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Security And Not-so-techie Clients

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So I just finished my first big(er) project as an independant contractor, with a medium size apartment building. Working with existing cabling and wireless access points (read: consumer wireless routers) I replaced their aging Juniper firewall in the basement with a new firewall appliance (read: PC running m0n0wall).

Now my question is this: how do I explain in a diplomatic and professional manner that they should at least change the default passwords on all their equipment, if not start using much more secure passwords everywhere? I put a semi-strong password on the m0n0wall, but all the access points are admin:admin, their surveillance DVR uses admin:admin, even the wireless router in the sports bar on the first floor uses admin:password. If I can convince them it's a good idea to use better passwords, I would then write up some documentation for the network and write down the passwords so they won't have to remember them but would keep them in a safe place.

I'm looking for personal stories, and professional opinions. Thanks in advance.

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Just be open and professional with them, explain the differences between a weak password and a strong password. Tell them the mistakes a lot of people make, when setting up their systems and how easily it can be for an outsider/intruder to gain access to the their system.

You can then go about explaining how dictionary attacks work and why in certain cases they are so effective. And that is very simple, people always tend to fall into the habit of using the same password, or passwords that are easy to remember like, password or 1234 or redroses1.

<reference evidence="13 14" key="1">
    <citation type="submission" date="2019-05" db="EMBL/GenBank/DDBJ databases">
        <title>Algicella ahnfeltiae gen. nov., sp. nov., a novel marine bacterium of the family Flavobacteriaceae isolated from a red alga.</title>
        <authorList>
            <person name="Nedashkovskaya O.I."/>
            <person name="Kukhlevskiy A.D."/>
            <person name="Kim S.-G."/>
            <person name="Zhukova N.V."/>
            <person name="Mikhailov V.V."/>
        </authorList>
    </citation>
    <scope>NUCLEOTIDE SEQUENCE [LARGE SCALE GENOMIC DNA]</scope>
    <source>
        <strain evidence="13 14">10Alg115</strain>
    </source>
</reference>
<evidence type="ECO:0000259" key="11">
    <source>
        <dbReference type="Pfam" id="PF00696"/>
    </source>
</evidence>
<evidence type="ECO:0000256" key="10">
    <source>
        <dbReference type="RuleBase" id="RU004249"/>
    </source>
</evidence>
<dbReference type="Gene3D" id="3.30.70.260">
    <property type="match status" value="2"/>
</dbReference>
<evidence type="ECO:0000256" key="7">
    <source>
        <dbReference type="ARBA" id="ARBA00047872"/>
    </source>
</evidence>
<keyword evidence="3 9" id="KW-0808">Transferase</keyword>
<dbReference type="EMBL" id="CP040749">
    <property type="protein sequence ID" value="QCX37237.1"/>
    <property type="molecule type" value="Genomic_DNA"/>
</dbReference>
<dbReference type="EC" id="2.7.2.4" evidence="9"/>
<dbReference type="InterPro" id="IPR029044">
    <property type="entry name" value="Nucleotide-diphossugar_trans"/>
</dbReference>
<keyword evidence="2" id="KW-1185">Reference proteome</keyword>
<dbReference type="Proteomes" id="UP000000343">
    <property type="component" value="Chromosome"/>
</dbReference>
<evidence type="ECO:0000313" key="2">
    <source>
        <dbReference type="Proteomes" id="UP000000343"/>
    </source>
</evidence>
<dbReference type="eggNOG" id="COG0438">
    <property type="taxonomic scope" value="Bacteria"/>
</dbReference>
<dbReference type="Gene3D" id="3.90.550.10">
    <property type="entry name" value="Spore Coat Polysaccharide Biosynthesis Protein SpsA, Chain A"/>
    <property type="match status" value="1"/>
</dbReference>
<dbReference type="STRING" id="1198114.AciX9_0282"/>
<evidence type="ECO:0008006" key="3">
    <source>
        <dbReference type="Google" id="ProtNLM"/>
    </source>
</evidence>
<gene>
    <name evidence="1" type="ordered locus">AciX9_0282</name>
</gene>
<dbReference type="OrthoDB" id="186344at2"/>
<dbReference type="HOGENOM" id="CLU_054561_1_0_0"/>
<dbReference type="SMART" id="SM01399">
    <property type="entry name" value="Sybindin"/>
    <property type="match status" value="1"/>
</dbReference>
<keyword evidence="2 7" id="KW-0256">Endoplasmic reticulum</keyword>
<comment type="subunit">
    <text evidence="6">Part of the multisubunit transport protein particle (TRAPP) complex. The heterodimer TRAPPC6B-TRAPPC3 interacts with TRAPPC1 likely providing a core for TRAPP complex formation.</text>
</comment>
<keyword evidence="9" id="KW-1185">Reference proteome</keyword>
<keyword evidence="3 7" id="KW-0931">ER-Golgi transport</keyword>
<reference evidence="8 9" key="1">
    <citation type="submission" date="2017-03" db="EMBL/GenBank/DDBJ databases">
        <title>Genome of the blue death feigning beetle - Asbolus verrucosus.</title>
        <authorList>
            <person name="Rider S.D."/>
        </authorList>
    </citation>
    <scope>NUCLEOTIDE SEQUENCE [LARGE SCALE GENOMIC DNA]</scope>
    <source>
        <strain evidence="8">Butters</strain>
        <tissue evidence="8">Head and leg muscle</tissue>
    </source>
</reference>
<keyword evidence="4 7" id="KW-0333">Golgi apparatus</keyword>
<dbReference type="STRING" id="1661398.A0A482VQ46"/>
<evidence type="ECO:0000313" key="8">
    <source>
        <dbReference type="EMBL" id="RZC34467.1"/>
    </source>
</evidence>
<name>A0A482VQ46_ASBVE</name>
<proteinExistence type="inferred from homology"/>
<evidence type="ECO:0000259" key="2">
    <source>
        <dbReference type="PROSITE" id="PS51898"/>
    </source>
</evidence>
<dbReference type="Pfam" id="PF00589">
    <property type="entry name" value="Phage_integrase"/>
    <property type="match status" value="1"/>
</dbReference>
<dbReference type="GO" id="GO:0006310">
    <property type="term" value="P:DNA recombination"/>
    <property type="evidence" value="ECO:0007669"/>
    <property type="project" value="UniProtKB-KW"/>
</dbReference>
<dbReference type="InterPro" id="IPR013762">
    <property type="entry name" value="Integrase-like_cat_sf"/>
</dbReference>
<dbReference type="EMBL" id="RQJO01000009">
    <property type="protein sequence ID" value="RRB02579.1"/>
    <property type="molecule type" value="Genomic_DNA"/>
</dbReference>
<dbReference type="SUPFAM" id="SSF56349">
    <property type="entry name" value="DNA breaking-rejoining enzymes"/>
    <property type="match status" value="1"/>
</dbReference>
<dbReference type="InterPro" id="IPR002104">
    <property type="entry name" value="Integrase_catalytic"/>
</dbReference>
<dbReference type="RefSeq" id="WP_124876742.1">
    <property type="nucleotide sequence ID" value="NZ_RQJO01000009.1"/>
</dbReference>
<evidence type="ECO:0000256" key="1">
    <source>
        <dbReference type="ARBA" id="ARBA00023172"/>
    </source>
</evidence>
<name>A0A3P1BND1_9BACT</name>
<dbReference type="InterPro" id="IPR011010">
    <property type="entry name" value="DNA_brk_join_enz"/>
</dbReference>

Moreover, if they can choose a password that is not in the dictionary or perhaps combine two words with special characters they will not only be making it difficult for an attacker to guess but it will make their system less vulnerable to dictionary attacks.

Edited by Infiltrator
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Depending on your clients level of understanding or point of view you may also want to relate this to how they use the network. For example if they are in using for back-office work and the only place they keep file is on a server it would be very feasible for an intruder to get into the network to change records such as who has paid rent for the month ect. I find that when explaining to the client showing them how it can affect their business but most importantly income they usually are very receptive to the solution.

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